Canada’s international leadership and research excellence in silicon photonics: Tackling demanding challenges

Increase light coupling in the photonic integrated circuits

Dr. Pavel Cheben, Senior Research Officer, National Research Council Canada, is internationally regarded for his expertise in integrated optics and photonics.

Dr. Pavel Cheben, Senior Research Officer at the National Research Council Canada (NRC) has been supervising the PhD work of graduate student Daniel Benedikovič, who won the prestigious Nature Photonics award at the IEEE’s Group IV 2014 conference in Paris this summer. “This award recognizes Daniel’s outstanding talent, systematic work and creative thinking, but also the excellent potential of this unique NRC proprietary technology of subwavelength refractive index engineering in integrated photonics,” says Cheben.


Benedikovič, from the University of Žilina in Slovakia, worked with Cheben and the NRC photonics integration research team on a project related to a fundamental challenge in integrated optics: how to couple the light from the outside macroscopic world to microscopic waveguides in a tiny optical integrated circuit.

This coupling issue is of critical importance in the field of silicon photonics because a typical cross-section of a silicon waveguide is several hundred times smaller than the optical fiber core. “If we connect an optical fiber with a silicon waveguide directly face-to-face—without a coupler—less than one per cent of the light would be coupled to the silicon chip and the rest would get lost to the surrounding environment,” explains Cheben. “Such low coupling efficiency would render silicon photonic circuits of little practical use. That’s why a high-efficiency fiber-chip coupler is a hot topic in silicon photonics.” Cheben and his NRC colleagues were first in the world to exploit subwavelength grating structures to make efficient silicon photonic couplers.

Benedikovič visited the lab for five months last year and was able to achieve a remarkably high coupling efficiency with a simple fabrication process using only a single-etch step. He also used an SOI (silicon-on-insulator) wafer with standardized thickness of layers and made sure that the feature sizes were large enough for compatibility with 193-nanometre deep-UV lithography.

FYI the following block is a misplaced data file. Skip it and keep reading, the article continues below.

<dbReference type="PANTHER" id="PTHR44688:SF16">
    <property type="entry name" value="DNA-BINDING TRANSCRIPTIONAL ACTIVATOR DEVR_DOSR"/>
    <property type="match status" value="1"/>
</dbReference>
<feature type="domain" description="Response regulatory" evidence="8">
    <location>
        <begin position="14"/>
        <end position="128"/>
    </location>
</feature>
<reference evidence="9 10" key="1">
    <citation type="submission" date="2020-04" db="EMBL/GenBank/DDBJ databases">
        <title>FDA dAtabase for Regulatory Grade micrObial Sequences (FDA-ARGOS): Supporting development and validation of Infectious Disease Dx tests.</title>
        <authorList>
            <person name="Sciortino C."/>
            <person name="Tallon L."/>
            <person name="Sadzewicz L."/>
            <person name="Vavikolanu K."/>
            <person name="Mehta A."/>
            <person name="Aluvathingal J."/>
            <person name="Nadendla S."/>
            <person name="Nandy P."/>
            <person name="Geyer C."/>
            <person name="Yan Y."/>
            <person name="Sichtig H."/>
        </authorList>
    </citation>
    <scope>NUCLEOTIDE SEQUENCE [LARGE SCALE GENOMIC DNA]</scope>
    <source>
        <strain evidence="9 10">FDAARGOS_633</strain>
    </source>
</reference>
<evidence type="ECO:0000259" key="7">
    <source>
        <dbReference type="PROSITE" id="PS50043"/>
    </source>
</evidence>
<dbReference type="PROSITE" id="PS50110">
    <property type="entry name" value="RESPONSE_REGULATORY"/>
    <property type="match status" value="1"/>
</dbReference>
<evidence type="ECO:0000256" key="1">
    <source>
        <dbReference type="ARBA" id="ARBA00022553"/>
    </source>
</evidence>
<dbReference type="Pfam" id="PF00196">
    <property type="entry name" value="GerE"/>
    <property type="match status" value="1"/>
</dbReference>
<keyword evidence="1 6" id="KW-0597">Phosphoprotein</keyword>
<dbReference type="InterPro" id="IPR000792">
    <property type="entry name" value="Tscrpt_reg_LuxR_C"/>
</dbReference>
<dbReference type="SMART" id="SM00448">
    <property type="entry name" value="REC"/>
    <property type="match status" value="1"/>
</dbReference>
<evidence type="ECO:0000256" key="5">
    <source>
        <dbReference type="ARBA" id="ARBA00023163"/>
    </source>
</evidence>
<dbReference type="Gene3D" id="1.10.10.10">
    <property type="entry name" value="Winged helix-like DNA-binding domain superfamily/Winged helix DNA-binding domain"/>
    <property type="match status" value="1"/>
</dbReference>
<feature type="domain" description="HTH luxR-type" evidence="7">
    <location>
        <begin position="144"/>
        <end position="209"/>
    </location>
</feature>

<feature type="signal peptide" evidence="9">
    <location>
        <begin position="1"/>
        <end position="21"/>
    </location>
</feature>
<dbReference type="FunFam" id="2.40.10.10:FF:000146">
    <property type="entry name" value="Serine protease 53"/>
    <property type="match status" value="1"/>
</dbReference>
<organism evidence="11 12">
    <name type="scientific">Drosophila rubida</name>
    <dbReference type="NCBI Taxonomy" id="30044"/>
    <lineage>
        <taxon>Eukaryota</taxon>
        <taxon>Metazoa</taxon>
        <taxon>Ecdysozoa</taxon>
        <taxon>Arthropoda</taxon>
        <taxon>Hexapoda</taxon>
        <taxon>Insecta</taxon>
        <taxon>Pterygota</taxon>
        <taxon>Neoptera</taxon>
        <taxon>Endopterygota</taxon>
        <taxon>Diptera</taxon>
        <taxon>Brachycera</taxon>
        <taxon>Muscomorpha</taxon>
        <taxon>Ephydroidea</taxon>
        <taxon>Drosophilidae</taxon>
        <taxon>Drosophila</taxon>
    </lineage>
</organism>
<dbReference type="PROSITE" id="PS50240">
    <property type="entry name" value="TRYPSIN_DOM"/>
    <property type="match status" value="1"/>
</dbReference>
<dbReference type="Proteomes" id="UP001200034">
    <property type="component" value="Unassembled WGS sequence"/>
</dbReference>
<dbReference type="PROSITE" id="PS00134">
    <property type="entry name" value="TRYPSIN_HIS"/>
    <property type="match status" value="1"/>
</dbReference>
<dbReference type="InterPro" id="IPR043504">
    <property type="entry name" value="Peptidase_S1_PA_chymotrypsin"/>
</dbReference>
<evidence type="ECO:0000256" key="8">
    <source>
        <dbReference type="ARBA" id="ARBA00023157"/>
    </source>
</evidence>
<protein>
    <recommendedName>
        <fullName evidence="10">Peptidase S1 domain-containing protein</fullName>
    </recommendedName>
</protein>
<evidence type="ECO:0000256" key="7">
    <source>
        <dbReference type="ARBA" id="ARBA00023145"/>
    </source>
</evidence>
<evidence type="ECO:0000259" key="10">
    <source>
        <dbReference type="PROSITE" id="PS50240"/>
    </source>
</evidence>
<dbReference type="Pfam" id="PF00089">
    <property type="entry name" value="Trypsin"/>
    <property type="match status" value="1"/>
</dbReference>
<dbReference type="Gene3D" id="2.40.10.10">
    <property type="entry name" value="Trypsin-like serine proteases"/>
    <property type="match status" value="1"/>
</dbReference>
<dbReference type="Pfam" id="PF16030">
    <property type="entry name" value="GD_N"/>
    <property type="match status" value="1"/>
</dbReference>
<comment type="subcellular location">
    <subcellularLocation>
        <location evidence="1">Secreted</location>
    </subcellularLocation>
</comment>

The measured coupler loss is about -2.2 dB at a wavelength near 1550 nanometres. It is one of the lowest loss rates yet reported for a simple (single-etch) surface grating coupler without a bottom mirror. These results are comparable to those achieved in complex multiple-step grating couplers that require thicker and non-standard silicon waveguides.

Benedikovič also demonstrated how to make ultra-high-efficiency couplers by adopting the same concept to a double–SOI platform, obviating the need for any backside processing or mirror deposition, with a record calculated efficiency of -0.41 dB.

Cheben is an Adjunct Professor at Carleton University, where he collaborates with Winnie Ye on other promising subwavelength grating structures. Ye’s graduate student Bryce Dorin, was also recognized at the prominent Group IV Photonics conference in 2014. Cheben says CMC Microsystems plays an important role in exploring the potential of this emerging field and enabling researchers in Canada to develop advanced integrated photonic structures. “Indeed this is just one of many examples of excellent service CMC provides to our photonics community.”

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